Giffords and a mother of a boy slain in the 2012 school shooting in Newtown, Connecticut, have also co-authored a lesson plan for classrooms to discuss the massacre that left 20 children and six adult staff members dead at Sandy Hook Elementary.
     
    The man who shot Giffords, a college dropout with a history of psychiatric disorders, is serving a life sentence for the shooting at a Tucson area supermarket where Giffords was meeting constituents
     
    Loughner, 25, pleaded guilty in 2012 to murdering six people and wounding 13 others, including Giffords. He admitted to going to the supermarket armed with a loaded Glock 19 pistol with the intention to assassinate her.
     
    Those slain in the attack included U.S. District Judge John Roll and nine-year-old girl Christina-Taylor Green.
     
    In Tucson on Wednesday, bells were rung to mark the anniversary of the shooting, including at one event attended by Mayor Jonathan Rothschild, who posted a photo on his Facebook page
     
    U.S. Representative Ron Barber, a Democrat and former aide to Giffords wounded in the shooting and later elected to fill her former seat, led a moment of silence on the House floor, according to a statement from his office.
     
    U.S. Senator John McCain, a Republican from Arizona, said in a statement that he joins citizens across the state “to pause and remember those lost in a senseless and shocking act of violence in Tucson three years ago.”
     
    “We pray for the continued recovery of all those wounded, including my friend Gabrielle Giffords, whose courage and perseverance has inspired our state and nation,” he said.

    You May Like

    California Republicans Mull Choices in Presidential Race

    Ted Cruz tells state's Republican Convention delegates campaign will be 'battle on the ground, district by district by district,' ahead of June 7 primary

    Video Kurdish Football Team Helps War-Torn City Cope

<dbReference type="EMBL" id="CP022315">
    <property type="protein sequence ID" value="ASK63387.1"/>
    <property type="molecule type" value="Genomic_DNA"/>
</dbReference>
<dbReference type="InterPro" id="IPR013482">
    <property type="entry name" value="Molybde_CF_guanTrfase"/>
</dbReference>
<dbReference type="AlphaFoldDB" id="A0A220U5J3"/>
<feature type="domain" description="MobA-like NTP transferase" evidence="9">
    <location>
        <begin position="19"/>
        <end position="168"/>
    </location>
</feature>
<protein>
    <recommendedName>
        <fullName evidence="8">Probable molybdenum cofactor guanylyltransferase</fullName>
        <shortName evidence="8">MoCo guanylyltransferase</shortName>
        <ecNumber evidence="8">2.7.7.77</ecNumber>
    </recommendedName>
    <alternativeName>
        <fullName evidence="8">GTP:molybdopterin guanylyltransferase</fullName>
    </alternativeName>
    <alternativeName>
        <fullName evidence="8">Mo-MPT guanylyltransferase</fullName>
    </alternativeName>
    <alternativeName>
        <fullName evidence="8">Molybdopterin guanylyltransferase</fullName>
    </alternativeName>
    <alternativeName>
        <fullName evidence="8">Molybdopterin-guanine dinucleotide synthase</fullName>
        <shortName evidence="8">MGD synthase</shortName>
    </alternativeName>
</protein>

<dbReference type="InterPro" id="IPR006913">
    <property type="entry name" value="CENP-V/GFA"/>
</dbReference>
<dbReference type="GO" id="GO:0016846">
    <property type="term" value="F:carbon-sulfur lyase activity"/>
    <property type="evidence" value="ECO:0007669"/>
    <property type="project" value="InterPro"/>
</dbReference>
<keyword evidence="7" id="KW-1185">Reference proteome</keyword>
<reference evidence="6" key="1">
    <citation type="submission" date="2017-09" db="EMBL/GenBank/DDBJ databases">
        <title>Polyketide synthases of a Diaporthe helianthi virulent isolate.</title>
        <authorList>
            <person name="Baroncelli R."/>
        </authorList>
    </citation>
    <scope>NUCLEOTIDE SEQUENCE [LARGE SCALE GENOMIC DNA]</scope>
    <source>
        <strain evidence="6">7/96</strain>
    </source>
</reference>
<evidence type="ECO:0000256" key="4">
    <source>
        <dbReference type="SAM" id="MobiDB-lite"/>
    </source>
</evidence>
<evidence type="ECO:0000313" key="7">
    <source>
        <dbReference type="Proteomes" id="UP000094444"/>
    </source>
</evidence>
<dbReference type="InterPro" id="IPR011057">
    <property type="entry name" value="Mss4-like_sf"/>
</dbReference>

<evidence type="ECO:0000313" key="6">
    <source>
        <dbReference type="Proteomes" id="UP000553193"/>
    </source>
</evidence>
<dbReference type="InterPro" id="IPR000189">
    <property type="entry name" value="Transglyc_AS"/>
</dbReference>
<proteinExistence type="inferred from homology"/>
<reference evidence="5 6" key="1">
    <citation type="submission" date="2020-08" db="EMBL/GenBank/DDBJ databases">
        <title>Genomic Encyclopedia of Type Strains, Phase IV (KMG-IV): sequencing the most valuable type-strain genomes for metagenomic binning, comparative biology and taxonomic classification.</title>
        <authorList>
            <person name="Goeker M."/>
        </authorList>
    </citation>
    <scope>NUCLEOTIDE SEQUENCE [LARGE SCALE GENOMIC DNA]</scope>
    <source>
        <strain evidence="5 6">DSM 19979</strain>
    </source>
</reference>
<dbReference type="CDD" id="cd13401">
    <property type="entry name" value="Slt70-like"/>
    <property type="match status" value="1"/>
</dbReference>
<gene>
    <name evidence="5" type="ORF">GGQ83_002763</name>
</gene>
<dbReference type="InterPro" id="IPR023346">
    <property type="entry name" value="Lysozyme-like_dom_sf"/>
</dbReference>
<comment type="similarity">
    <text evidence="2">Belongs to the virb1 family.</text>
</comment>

With conflict still raging across much of Turkey’s predominantly Kurdish southeast, many Kurds are trying to escape turmoil by focusing on success of football team Amedspor

    South African Company Designs Unique Solar Cooker

    Two-man team of solar power technologists introduces Sol4, hot plate that heats up so fast it’s like cooking with gas or electricity

    Featured Videos

    Your JavaScript is turned off or you have an old version of Adobe's Flash Player. Get the latest Flash player.
    Turkish Kurd Islamist Rally Stokes Tensionsi
    X
    April 29, 2016 12:28 AM
    In a sign of the rising power of Islamists in Turkey, more than 100,000 people recently gathered in Diyarbakir, the main city in Turkey’s predominantly Kurdish southeast, to mark the birthday of the Prophet Muhammad. The gathering highlighted tensions with the pro-secular Kurdish nationalist movement. Dorian Jones reports from Diyarbakir.
    Video

    Video Turkish Kurd Islamist Rally Stokes Tensions

    In a sign of the rising power of Islamists in Turkey, more than 100,000 people recently gathered in Diyarbakir, the main city in Turkey’s predominantly Kurdish southeast, to mark the birthday of the Prophet Muhammad. The gathering highlighted tensions with the pro-secular Kurdish nationalist movement. Dorian Jones reports from Diyarbakir.
    Video

    Video Pakistani School Helps Slum Kids

    Master Mohammad Ayub runs a makeshift school in a public park in Islamabad. Thousands of poor children have benefited from his services over the years, but, as VOA's Ayesha Tanzeem reports, roughly 25 million school-age youths don't get an education in Pakistan.
    Video